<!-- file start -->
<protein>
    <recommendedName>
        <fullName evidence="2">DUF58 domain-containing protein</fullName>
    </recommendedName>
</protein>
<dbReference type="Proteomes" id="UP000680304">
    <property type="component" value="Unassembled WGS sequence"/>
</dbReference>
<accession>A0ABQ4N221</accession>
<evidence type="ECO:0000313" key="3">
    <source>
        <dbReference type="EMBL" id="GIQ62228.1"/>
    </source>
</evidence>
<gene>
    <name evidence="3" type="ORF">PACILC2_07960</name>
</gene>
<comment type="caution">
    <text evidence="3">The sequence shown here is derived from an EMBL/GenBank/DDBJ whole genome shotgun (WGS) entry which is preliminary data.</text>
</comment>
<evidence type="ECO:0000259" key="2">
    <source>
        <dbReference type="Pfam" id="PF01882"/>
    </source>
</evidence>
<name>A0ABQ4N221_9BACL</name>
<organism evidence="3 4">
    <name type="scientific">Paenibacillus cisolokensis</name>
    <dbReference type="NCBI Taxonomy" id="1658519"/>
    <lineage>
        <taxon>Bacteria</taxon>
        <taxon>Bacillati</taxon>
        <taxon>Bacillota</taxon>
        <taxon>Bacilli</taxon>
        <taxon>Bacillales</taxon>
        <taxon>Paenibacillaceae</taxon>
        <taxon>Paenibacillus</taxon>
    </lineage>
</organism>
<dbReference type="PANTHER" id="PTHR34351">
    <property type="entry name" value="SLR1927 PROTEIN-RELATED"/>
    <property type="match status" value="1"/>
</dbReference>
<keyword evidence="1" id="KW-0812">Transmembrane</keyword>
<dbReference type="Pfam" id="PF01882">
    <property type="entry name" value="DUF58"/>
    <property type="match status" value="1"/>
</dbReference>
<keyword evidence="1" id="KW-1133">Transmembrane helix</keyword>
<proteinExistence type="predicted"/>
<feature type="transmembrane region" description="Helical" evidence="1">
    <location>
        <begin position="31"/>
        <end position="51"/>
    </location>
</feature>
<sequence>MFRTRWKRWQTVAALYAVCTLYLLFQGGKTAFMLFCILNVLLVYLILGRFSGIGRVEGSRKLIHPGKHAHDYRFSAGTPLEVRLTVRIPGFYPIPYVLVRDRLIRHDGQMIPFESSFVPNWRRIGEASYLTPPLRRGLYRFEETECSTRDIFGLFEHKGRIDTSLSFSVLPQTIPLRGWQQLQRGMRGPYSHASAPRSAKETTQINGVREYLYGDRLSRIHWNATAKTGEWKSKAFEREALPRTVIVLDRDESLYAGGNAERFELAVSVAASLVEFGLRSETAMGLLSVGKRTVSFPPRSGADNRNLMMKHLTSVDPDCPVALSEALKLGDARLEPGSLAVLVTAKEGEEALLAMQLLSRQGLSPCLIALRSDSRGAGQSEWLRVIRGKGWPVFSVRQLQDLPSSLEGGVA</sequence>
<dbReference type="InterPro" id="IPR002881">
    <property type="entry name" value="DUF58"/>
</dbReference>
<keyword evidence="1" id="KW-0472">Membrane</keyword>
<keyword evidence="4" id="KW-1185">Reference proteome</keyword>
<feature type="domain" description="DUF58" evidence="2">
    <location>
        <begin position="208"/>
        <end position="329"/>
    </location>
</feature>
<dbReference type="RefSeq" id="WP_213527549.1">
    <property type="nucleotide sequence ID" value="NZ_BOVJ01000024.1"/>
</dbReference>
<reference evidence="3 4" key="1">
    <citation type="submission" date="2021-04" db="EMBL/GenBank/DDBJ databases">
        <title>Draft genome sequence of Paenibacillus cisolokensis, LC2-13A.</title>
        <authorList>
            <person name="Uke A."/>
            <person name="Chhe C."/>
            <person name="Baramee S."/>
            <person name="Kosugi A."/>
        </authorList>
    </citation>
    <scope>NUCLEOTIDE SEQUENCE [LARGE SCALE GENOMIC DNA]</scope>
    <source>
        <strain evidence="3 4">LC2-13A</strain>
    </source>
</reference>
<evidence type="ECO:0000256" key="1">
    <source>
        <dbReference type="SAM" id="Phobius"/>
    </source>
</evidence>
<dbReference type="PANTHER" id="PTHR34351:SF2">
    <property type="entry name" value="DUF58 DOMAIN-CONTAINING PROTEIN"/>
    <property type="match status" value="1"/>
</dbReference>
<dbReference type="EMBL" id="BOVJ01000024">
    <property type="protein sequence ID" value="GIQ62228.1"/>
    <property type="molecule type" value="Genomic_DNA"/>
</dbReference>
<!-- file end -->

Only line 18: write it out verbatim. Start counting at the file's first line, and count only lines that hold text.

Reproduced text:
<comment type="caution">